The one thing that all powers of attorney have in common is that they can only be made while the person giving the power to his or her attorneys has mental capacity. It is therefore vital that they are made in advance.

An Alzheimer’s or dementia diagnosis does not in itself prevent a person from making LPAs, the question is whether they are able to understand the nature and effect of the documents they are making.

I would always advise a review of any powers of attorney as soon as possible in these circumstances. As a team we have previously taken dementia friends training, which provided valuable insight into taking instruction in these circumstances.

If a person loses mental capacity and does not have an EPA and or LPA in place, or the Power of Attorney they made no longer covers their circumstances, then an application to the Court of Protection is required to enable a court appointed deputy to deal with that person’s affairs.

This is a costly, lengthy and intrusive process and while it can eventually give wide financial powers, it rarely gives a satisfactory blanket power to deal with health and welfare issues.

Both types of LPAs also give a large degree of flexibility in that the Donor can:

  • Choose up to 4 attorneys and up to 4 replacement attorneys.
  • Choose how and when the attorneys can act.
  • Include preferences and instructions for their attorneys on how they wish their finances and health and care matters to be handled, providing valuable guidance and sometimes additional powers for the attorneys.

The documents must be registered with the OPG before they can be used and registration can take place as soon as the LPAs have been made. In contrast to the EPA registration process this can be done in advance of loss of mental capacity. We usually recommend that they are registered as soon as made so that they are ready for use in an emergency without delay.

With the different types of Powers of Attorney, each having their own pros and cons, it’s important that the Donor revisits the powers of attorney that they have made periodically to ensure that they still meet their requirements.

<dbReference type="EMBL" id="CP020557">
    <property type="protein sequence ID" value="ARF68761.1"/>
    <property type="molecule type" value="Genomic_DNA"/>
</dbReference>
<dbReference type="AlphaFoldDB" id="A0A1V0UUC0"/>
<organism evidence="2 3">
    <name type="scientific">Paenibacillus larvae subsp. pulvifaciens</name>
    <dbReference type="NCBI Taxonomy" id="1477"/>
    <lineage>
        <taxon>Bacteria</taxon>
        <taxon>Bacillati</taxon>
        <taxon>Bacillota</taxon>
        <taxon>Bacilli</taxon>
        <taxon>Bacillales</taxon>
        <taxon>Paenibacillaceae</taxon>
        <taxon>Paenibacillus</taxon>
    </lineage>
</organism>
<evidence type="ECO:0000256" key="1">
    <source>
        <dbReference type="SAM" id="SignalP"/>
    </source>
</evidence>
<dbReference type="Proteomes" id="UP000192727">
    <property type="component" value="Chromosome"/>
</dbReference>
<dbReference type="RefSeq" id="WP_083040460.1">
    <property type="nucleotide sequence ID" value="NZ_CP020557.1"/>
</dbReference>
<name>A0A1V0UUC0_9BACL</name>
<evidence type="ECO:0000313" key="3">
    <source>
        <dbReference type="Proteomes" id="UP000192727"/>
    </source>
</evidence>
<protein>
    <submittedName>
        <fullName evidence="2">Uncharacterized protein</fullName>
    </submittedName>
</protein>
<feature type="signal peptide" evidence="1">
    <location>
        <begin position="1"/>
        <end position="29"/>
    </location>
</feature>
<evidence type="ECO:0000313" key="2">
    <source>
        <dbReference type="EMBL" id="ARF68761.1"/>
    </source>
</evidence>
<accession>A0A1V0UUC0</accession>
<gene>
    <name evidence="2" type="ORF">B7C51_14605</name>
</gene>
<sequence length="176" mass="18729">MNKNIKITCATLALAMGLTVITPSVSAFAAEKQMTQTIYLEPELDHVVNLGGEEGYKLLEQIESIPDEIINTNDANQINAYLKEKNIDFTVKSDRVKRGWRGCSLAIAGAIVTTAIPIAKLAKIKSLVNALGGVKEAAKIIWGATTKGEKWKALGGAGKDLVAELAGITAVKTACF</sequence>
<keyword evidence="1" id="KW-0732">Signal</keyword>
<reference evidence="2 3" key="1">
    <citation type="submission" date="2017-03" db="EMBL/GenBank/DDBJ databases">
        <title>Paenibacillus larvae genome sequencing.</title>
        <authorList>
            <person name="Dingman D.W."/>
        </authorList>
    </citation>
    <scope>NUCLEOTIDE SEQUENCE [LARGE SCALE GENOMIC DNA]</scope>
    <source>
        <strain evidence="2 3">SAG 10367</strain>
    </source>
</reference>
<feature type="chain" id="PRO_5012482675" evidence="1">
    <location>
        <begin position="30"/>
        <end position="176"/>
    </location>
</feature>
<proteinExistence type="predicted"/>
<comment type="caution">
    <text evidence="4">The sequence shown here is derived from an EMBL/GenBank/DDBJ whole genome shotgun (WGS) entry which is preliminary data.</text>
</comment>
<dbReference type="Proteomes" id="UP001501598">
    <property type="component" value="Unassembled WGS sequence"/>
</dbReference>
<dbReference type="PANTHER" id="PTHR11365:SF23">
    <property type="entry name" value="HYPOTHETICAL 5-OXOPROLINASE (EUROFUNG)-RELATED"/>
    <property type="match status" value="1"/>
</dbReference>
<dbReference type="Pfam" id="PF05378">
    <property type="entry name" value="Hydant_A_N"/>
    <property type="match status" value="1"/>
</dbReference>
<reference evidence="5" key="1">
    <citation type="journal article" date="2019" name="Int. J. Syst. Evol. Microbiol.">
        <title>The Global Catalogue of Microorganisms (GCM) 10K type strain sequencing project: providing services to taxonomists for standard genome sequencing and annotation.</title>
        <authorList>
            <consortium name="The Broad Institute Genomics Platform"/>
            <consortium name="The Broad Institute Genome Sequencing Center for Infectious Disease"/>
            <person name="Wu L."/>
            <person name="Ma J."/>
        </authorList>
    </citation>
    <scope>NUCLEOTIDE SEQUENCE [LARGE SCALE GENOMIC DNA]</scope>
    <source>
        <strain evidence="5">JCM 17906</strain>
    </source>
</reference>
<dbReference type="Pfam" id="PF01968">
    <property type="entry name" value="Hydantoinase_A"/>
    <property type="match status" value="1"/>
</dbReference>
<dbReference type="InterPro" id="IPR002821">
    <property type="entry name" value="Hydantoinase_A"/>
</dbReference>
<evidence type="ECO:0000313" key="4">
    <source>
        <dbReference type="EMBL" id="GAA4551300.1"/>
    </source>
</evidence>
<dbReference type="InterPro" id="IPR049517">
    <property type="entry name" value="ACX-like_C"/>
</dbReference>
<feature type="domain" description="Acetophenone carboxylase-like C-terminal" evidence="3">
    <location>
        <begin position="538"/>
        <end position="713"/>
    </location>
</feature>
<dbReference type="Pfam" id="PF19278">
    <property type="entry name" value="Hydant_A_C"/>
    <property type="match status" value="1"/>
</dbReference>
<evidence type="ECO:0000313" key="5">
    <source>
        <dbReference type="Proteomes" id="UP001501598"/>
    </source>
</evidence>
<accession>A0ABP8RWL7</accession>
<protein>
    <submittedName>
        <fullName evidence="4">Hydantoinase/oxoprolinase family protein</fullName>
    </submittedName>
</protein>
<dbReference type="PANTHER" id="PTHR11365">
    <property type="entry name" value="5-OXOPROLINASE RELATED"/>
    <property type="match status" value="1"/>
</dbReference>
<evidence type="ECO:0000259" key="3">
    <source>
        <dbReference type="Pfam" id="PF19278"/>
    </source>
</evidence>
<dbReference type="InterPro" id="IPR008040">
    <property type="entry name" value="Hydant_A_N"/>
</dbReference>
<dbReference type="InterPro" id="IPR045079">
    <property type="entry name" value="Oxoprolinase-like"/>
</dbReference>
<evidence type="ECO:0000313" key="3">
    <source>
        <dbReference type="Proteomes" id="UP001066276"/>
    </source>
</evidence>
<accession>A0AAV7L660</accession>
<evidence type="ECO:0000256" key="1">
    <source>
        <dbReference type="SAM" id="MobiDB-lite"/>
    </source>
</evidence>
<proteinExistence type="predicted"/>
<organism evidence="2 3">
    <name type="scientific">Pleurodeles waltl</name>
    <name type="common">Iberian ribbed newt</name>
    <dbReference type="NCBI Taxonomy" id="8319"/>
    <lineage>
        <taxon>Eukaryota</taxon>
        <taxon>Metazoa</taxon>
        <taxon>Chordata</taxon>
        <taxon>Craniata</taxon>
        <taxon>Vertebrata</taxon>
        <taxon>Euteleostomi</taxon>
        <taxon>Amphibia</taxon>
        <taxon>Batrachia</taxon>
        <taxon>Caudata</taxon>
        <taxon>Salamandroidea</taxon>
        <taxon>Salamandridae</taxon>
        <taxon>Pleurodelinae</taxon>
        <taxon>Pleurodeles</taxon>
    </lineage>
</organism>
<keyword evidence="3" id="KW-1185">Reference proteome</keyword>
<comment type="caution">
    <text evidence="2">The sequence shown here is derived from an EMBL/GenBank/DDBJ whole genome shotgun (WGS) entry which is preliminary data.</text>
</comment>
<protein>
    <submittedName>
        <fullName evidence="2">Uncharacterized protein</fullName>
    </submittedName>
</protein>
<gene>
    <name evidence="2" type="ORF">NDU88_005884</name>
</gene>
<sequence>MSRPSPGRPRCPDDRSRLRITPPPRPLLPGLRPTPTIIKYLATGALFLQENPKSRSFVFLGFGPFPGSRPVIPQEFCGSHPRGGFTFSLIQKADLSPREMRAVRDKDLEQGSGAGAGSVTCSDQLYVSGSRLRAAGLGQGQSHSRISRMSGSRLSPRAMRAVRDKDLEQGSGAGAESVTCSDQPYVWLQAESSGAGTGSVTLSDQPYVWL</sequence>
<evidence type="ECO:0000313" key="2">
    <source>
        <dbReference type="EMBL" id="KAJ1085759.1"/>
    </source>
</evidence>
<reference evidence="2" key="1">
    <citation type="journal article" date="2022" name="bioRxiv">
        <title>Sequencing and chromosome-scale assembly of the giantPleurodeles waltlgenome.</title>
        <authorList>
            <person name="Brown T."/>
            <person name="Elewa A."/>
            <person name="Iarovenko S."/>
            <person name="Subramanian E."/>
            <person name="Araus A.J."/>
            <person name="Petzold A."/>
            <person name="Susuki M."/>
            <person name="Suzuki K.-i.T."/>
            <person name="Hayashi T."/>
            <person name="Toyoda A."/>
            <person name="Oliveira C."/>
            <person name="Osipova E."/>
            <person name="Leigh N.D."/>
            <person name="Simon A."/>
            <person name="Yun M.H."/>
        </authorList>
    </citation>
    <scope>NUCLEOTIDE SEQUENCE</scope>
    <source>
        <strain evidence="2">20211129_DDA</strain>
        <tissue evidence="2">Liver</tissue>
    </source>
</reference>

As a long-established firm, with expertise in this important area of private client work, we have a large bank of all types of powers of attorney which we store for our clients. We actively encourage our clients to review the documents we hold for them to ensure they are current.

The type of power of attorney itself may require review. Whereas an EPA only covers financial matters and has different registration requirements, LPAs go further and cover both financial and property and healthcare decisions.

We would therefore advise any client with an EPA to make a health and welfare LPA and to consider whether a property and affairs LPA may better suit their needs.

In addition to the type of document made, personal circumstances change over time and it is important consider whether the provisions you made are still as you would wish.

A common review concerns changes to the attorneys who were originally chosen.

Are they still the best people to manage your healthcare and financial decisions? Do they know you best? Has there been a breakdown in a relationship with one or more of your original attorneys? Is someone no longer able to act on your behalf? Has one of your attorneys been declared bankrupt?

When the original power of attorney was made you may have had children who were under 18 and therefore chose other people to be your attorneys. If your children have since become adults they may now be better placed to assist you.

If you have a business it is also wise to consider if your power of attorney enables your attorneys to manage your business and the powers and skills they need to do so.